Coffee exports were supposed to be increased inter alia by a devaluation of the Rwandan Franc. Intent of boosting coffee exports, the Rwandan government, under the IMF recommendation, devalued the Rwandan Franc up to 67%: it sparked massive inflation, a collapse of real earnings and dramatic price increases for consumer goods. Consequently, export earnings decreased due to the drop in the price coffee with resulted in a fall in production. When the currency was devalued, the government was simultaneously able to reduce drastically the “real” price of coffee to the farmer and to disguise this reduction by limiting the decrease in the nominal price of coffee. The government thus reduced the nominal price from 125 RWF to 100 RWF per kilo in 1990, and then raised it unilaterally to 115 RWF . Moreover, farmers were guaranteed by the government to receive a fixed amount for their coffee production. This amount was decreased by 20 percent in order to reduce government spending. As a result many farmers replaced their cash crops with food crops as the sale of coffee did not cover the investments anymore. In order to establish a link between the genocide and the SAPs it is necessary to assess these in the wider context of the Rwandan labour market and the resource scarcity which occurred in Rwanda.
The inflation grew from 1% in 1989 until 19.2% in 1992 and real income slumped. The price of fuel and other necessities shot up. There was a deterioration of the balance of payments and negative economic growth. Foreign debt increased by 34.3% between 1989 and 1992: Rwanda’s external debts amounted to US$804.3 million in 1992.
As for social implications, SAPs demanded increased support of the private sector and cuts for the public sector. the civil service was considered as ineffective and had to be reformed. Fees for education, water supply and medical care were raised, and sales tax was increased. Economic reform resulted in the collapse of public services, famine, (hitting many areas since 1992), the shooting up of unemployment and an unstable social climate. Middle and upper level positions in the public service and the military were only available to Hutus and due to government sponsored discrimination Tutsis focused mainly on the work in the private sector. SAPs demanded increased support of the private sector and cuts for the public sector. Therefore, the perception was that Tutsis were favoured by the SAPs and many Hutu elites in the public sector feared to lose their employment and subsequently influence. The Committee of the International Red-Cross (ICRC) and the United Nations Organisation For Food and Agriculture (FAO) drew attention to the famine hitting the Southern provinces. Health and education programs collapsed; hospital structures and medical supplies were used mainly for the militia; infant malnutrition increased dramatically.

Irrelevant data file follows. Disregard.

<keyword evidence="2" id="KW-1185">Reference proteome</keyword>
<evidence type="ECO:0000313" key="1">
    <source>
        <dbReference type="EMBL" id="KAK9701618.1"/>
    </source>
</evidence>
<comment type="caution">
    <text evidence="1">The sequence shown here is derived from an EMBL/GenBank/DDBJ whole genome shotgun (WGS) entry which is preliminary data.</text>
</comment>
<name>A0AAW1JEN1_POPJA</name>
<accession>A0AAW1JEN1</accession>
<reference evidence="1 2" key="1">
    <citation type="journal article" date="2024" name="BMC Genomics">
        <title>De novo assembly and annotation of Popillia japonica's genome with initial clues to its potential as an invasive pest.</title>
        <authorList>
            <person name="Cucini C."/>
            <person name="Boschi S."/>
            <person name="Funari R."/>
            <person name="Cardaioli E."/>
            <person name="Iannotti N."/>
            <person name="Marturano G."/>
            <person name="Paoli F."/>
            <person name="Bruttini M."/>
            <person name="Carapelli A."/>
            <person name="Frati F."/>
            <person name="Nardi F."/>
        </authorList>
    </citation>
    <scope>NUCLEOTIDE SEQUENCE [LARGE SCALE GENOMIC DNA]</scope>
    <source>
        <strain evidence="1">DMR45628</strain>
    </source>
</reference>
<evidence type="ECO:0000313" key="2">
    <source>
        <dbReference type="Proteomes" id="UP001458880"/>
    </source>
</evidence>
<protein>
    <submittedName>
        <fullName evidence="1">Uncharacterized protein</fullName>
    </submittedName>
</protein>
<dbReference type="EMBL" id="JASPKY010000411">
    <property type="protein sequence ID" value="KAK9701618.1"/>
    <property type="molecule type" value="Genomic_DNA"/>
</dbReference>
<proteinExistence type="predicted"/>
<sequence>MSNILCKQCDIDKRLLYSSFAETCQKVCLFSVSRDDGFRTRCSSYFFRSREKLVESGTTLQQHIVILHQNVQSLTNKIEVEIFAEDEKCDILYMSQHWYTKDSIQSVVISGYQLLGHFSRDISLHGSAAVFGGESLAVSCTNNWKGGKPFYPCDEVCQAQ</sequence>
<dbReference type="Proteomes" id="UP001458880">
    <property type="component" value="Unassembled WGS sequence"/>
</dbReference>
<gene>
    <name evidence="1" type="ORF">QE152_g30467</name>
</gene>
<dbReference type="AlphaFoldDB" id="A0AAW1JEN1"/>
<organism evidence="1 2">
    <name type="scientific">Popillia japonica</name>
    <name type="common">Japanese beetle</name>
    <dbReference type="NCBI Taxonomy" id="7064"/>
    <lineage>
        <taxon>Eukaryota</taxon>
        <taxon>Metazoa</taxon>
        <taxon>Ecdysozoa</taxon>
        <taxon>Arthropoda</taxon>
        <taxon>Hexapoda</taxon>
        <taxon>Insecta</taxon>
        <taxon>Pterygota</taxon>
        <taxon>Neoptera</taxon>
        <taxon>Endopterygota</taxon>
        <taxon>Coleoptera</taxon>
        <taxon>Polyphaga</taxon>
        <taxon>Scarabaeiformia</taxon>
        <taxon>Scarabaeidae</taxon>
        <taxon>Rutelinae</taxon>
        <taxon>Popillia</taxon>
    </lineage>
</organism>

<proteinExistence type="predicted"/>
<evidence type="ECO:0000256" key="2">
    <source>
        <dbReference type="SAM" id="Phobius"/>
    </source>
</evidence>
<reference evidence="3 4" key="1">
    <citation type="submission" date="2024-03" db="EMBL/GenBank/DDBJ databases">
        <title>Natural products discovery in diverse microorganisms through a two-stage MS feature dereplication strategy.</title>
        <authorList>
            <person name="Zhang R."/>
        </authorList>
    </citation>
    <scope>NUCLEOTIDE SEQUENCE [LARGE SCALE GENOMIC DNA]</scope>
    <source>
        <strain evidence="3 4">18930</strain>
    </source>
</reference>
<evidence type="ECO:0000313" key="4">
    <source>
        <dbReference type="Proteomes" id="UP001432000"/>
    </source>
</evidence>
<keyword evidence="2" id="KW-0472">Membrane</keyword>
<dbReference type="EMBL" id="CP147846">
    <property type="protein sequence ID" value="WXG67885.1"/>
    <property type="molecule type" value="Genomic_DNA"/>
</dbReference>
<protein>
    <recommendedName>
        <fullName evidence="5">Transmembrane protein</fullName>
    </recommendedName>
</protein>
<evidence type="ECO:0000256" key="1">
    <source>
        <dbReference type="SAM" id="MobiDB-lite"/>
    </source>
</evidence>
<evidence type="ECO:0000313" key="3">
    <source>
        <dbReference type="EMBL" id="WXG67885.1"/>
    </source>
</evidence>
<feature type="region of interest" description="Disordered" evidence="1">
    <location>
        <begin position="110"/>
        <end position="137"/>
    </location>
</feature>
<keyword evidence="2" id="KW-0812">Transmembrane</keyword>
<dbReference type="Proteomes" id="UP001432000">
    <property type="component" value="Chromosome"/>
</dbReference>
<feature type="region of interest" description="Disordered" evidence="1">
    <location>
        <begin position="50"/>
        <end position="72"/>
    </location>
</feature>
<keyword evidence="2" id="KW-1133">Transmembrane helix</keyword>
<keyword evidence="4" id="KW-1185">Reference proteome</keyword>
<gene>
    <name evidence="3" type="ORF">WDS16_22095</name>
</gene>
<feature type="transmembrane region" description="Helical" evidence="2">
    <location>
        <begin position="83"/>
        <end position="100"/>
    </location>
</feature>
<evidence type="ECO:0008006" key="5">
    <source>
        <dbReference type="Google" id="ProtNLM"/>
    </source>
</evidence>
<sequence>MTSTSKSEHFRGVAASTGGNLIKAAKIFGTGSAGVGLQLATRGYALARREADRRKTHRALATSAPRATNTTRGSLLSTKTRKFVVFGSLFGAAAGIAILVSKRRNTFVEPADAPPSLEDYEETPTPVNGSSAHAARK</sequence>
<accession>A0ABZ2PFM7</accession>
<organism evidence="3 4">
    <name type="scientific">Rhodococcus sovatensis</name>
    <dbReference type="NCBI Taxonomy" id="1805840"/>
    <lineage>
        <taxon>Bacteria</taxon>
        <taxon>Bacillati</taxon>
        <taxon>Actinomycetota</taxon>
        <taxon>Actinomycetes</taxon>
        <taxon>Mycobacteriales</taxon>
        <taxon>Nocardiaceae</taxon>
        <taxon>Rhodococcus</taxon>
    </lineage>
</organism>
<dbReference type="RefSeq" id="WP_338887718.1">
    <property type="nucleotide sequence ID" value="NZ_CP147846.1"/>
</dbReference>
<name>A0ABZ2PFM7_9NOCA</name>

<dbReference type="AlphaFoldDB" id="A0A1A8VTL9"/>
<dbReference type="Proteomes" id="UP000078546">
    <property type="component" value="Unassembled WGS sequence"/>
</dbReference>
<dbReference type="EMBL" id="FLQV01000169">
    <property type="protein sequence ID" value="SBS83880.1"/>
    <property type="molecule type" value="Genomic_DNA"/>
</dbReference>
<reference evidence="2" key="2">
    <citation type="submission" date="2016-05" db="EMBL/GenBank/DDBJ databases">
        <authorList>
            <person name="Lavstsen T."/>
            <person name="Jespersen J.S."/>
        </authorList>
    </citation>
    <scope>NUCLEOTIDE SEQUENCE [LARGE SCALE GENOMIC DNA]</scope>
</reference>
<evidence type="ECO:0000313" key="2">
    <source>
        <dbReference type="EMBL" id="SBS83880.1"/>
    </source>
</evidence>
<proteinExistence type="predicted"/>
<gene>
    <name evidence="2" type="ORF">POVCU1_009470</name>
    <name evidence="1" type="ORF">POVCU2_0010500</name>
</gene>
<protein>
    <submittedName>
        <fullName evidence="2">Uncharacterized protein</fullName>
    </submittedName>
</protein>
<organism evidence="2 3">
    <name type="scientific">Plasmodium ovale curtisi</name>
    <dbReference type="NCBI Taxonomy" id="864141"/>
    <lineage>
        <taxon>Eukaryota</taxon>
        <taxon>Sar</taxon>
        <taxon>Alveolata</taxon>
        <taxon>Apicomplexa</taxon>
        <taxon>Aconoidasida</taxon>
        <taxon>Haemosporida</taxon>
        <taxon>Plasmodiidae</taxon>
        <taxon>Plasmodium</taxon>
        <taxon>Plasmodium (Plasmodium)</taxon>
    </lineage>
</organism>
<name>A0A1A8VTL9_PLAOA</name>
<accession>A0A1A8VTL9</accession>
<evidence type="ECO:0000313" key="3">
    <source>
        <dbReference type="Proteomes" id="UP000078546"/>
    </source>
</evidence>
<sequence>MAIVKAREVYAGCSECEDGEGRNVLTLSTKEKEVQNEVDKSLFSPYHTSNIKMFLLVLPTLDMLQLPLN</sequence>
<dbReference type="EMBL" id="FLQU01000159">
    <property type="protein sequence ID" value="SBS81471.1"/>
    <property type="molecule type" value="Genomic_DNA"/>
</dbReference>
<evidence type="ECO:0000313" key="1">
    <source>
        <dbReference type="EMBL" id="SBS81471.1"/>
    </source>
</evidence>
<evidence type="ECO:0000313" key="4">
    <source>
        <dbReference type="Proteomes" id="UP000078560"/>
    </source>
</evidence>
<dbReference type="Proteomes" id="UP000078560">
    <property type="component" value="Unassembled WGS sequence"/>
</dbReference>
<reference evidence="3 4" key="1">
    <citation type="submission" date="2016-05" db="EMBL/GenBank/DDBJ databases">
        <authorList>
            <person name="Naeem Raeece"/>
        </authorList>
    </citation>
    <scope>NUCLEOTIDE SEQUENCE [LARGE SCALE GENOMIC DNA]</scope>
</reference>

Moreover, fiscal discipline was expected, the government had to privatise large numbers of state-owned enterprises and markets were to be liberalised. Despite the increasing of socio-economic imbalance, the WB recommended that focus should be on cash crops rather than food crops in order to increase export earnings. With the earnings, food could have been bought.
The austerity measures demanded by the donors under the SAPs affected exclusively non-military expenditures whilethe military expenditures took up a growing proportion of the State income and foreign loans. Financial resources were focused on the war effort and the displacement of large numbers of the population further decreased agricultural production. In exchange, to the devaluation of the RWF the IMF provided credit in the form of quick disbursing loans to enable to country to maintain the flow of imports. While import prices soared, in response to the IMF insistence, the price at which coffee was bought from local producers was frozen. As a result, hundreds of thousands of small coffee farmers were ruined. Consequently, these destitute farmers because a permanent reservoir of recruits for the army. The GDP per capita fell by nearly 30 percent and poverty increased from40% in 1985 to 53% percent in 1992.
My conclusion: the imf and wb are responsible of putting the preconditions which led to genocide, which I may consider a product of economic miscalculations. The SAPs did not enhance development, they augemented rwanda’s indebtedness and slowed it from development.